Why Tiger King deserves to have its documentary status revoked

Credit: Unsplash

Ella Bagameri

Whilst Joe Exotic might claim to be king of the jungle, he certainly shouldn’t be championing your social media feed.

In many ways, Netflix’s new documentary series Tiger King resembles a Baroque painting: it’s unnecessarily complicated, grotesque and full of drama – but you can’t look away. Due to its compelling nature, the series has swept through the world like a mullet-wearin’, gun-shootin’ tornado and it seems that there is not a single segment of the internet it hasn’t reached. From people dressing up as Joe Exotic in quarantine, through hundreds of TikToks about “that bitch” Carole Baskin killing her husband, to the thousands of memes shared on social media about the show, Tiger King is the reigning monarch of documentaries. And while its success is undeniable, there are aspects of the show that just aren’t right. 

When I first heard about the series I was reluctant to watch it because of my very low tolerance for animal abuse. But it just kept getting bigger and bigger and my friends were nagging me to watch it, so I decided to give it a go. Luckily for me, the show completely lost focus of the animal abuse after the second episode and shifted it’s attention to the petty drama of its whimsical characters. For a show that had the potential to spread awareness about the exploitation of wild animals and the horrible circumstances they face it did surprisingly little. Eric Goode, one of the directors of the show admitted in an interview to Vanity Fair that Tiger King’s outsized personalities “did trump the issue of the ethicacy of keeping these animals in captivity, and especially the way these people were using these animals—exploiting them for profit,” he said. “Personally, I had originally set out to do a slightly different story.” With documentaries like Blackfish as its predecessor, Tiger King feels more like a self-indulgent reality show masquerading behind serious topics than an actual documentary. Nothing proves this point more than episode three, titled “Secret”, which brings me to my next point. 

The conscious decision on the filmmakers’ part to do a whole episode on Carole Baskin’s missing husband while conveniently leaving out parts about Joe Exotic that would make him unlikeable – for example that he’s racist – perfectly showcases the producers’ narrative. They set out to create a flawed hero, a character that did bad things but is ultimately good at heart – and being racist didn’t fit into that narrative. And since every hero needs a villain, the decision has been made to completely vilify Carole Baskin, as a weirdo who killed her husband. The directors even went as far as to interview Don Lewis’ ex-wife and kids – whom he left for Carole – who of course, were entirely convinced that Carole killed Don. As a result of the cherry-picked information shown in the documentary, one has no choice but to walk away with the overwhelming feeling that Joe Exotic is a cool guy and Carole Baskin definitely killed her husband. 

This problematic message is extremely harmful, not only because there is absolutely no evidence that Carole Baskin had anything to do with her husband’s disappearance but also because it reinforces certain stereotypes that women fought hard to change. The portrayal of Carole as a fake and manipulative individual, greedy for her husband’s wealth is an ancient stereotype about women that is being utilised in this series to spark dislike against her. It’s easy to hate Carole because whether we like to admit or not, these stereotypes live in our heads and are waiting for a chance to pop up and say “I told you so”. Carole stepped out of her traditional gender roles by going up against Exotic and taking away his power, which plays a substantial part in creating a terrifying amount of anger and hatred towards her. In fact, in a recent vote on Cinemablend, she was voted the biggest villain of the show with 41%, while Doc Antle, the man who underfeeds and underpays his all-female personnel, makes them change their name and appearance, and allegedly euthanises cubs once they get too big, only got 10%.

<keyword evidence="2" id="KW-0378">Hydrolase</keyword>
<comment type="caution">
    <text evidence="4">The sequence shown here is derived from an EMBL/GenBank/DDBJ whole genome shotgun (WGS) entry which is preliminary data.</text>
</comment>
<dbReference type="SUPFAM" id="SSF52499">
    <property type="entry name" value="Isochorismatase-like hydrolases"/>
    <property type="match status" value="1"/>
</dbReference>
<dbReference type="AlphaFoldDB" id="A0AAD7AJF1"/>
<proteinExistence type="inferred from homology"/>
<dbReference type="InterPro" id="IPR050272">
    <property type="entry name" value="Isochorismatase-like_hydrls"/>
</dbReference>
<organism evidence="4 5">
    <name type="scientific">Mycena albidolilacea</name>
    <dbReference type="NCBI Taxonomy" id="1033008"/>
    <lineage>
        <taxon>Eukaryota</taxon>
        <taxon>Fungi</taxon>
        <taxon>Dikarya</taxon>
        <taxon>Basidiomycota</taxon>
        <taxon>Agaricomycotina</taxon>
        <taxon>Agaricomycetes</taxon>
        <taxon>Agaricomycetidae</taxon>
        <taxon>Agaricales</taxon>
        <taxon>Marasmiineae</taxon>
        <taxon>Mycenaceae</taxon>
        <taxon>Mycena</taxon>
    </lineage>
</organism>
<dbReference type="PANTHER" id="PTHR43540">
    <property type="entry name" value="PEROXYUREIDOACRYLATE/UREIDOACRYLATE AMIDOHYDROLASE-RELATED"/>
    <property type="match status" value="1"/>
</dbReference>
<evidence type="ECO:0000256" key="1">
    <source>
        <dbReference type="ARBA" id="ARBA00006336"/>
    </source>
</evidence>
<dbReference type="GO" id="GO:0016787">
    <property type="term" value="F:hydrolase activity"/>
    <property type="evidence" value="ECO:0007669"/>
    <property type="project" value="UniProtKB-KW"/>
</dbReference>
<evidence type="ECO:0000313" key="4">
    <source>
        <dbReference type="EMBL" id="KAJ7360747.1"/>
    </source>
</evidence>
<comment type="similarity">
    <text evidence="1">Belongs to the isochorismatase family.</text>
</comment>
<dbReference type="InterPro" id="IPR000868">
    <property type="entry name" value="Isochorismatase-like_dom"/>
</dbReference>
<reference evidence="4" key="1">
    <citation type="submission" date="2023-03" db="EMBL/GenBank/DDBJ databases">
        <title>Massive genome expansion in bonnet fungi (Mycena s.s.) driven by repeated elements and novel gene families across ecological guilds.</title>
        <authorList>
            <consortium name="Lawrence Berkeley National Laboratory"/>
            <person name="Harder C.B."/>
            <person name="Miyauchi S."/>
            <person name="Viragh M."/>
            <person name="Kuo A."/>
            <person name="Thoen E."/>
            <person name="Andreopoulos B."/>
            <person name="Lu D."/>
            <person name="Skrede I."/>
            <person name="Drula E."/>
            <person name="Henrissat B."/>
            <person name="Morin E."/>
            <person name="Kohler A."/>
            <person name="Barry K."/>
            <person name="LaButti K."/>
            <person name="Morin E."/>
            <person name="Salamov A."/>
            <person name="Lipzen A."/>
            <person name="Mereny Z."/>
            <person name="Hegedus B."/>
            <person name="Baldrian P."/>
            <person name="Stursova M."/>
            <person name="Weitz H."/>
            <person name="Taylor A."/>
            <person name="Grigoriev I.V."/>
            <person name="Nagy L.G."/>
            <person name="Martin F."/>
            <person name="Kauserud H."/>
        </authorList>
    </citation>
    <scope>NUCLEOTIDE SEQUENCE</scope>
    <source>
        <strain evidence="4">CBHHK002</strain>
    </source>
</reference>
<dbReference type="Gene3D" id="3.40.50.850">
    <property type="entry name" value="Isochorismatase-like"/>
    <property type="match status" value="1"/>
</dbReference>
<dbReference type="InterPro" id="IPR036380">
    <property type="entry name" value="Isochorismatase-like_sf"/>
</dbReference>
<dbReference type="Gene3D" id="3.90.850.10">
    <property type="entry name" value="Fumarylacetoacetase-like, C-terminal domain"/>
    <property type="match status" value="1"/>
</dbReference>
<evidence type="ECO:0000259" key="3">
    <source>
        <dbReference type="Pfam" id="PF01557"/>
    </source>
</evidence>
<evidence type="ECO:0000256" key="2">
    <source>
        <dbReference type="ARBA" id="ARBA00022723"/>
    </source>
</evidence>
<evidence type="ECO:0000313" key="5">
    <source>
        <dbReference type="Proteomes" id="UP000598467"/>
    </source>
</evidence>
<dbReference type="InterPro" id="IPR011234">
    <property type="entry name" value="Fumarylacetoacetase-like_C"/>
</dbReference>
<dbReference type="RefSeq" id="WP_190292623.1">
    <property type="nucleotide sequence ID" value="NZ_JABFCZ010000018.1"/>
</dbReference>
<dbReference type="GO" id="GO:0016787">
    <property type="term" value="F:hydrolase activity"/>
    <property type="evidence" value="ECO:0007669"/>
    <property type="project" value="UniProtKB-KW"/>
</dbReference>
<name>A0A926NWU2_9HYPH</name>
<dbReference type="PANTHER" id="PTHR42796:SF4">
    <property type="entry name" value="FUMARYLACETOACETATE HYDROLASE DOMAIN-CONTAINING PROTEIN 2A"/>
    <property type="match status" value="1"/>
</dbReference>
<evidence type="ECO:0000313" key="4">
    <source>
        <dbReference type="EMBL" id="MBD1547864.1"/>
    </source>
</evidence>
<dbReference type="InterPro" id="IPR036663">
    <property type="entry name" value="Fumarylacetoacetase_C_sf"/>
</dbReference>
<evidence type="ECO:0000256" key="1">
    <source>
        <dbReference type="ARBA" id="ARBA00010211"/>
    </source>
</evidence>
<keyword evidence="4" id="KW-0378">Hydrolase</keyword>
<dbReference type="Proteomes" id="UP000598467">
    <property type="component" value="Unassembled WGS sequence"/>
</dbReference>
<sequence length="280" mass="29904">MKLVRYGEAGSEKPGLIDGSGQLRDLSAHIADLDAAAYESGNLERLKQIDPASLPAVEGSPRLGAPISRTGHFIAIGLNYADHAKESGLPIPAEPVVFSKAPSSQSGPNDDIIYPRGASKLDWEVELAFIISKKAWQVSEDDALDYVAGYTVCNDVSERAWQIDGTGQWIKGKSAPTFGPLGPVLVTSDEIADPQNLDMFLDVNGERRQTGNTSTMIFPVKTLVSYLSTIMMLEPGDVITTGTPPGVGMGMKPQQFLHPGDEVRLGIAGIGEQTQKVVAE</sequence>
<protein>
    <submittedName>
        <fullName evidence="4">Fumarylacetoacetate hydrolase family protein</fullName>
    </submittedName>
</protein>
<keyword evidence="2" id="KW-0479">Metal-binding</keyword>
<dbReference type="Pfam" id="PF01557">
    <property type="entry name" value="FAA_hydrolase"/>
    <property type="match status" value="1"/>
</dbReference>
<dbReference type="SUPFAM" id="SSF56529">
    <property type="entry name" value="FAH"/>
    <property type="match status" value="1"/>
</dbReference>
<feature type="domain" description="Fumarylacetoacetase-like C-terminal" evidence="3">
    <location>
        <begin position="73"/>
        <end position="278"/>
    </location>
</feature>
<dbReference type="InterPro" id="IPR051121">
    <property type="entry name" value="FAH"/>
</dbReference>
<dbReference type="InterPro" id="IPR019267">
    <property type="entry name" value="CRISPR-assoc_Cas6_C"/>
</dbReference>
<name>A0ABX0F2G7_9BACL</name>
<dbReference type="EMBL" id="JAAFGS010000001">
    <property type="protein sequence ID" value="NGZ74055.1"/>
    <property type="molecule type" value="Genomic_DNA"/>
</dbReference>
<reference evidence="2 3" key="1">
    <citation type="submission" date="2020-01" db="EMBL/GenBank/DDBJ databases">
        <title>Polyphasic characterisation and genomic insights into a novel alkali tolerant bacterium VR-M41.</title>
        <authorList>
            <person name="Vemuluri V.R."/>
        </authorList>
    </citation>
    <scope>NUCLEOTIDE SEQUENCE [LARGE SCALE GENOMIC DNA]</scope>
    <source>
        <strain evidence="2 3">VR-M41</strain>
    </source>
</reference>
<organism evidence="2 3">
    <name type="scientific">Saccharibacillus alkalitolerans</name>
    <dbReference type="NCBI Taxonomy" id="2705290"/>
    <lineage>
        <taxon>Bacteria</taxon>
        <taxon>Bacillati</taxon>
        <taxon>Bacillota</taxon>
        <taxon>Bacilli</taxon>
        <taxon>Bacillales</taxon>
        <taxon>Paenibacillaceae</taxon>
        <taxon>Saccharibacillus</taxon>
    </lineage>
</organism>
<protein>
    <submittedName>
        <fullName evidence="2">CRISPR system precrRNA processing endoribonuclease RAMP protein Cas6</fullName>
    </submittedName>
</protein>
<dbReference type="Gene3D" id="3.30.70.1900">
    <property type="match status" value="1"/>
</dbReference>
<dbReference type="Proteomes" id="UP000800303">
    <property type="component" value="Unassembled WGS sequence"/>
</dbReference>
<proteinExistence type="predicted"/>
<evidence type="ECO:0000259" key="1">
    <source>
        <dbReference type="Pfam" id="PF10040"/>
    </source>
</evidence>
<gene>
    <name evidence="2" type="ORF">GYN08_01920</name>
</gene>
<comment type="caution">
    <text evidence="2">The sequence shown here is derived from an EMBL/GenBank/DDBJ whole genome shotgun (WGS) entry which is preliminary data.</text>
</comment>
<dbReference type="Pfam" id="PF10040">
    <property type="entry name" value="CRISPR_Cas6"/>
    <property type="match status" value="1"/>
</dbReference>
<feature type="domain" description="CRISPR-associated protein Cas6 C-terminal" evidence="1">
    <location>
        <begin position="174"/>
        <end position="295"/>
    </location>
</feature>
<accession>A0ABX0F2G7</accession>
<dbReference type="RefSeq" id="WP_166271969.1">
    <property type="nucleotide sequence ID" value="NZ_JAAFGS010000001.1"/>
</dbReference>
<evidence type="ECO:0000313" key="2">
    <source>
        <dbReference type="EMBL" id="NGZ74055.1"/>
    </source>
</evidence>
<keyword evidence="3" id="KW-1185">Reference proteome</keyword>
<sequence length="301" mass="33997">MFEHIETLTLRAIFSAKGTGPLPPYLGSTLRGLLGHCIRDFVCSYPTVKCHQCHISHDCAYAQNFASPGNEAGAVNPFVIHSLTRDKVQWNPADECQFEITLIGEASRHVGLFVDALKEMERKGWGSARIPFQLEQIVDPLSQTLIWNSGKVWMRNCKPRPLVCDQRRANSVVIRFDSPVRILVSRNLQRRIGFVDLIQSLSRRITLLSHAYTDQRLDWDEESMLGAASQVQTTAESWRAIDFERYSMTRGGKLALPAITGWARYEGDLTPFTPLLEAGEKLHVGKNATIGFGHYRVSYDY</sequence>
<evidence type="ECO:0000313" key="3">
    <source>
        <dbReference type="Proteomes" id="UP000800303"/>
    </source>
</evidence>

Tiger King’s narrative is so powerful it generated the movement #FreeJoeExotic that seeks to have Joe pardoned and released from jail. At a recent press briefing, a reporter asked President Trump if he would consider pardoning Joe Exotic, to which the President replied: “I’ll look into it”. It is absolutely clear that the directors of the show not only failed to convey the message they set out to deliver but they actually built a narrative that might get an animal abuser and the conceiver of a murder-for-hire plot out of jail. For a show that originally set out to spread awareness about the exploitation of wild animals, it did nothing of the sort and managed to ruin a woman’s life in the process. 

Now, you don’t have to like Carole Baskin or think she’s a good person. But I think it’s important to take a step back and think about why are we as a society so quick to jump to a woman’s throat, against whom there’s no evidence and in the meantime so hasty to forgive a man who exploited and killed cubs, lured young men into his life by entertaining their drug addiction and has been tried and convicted in a court of law.


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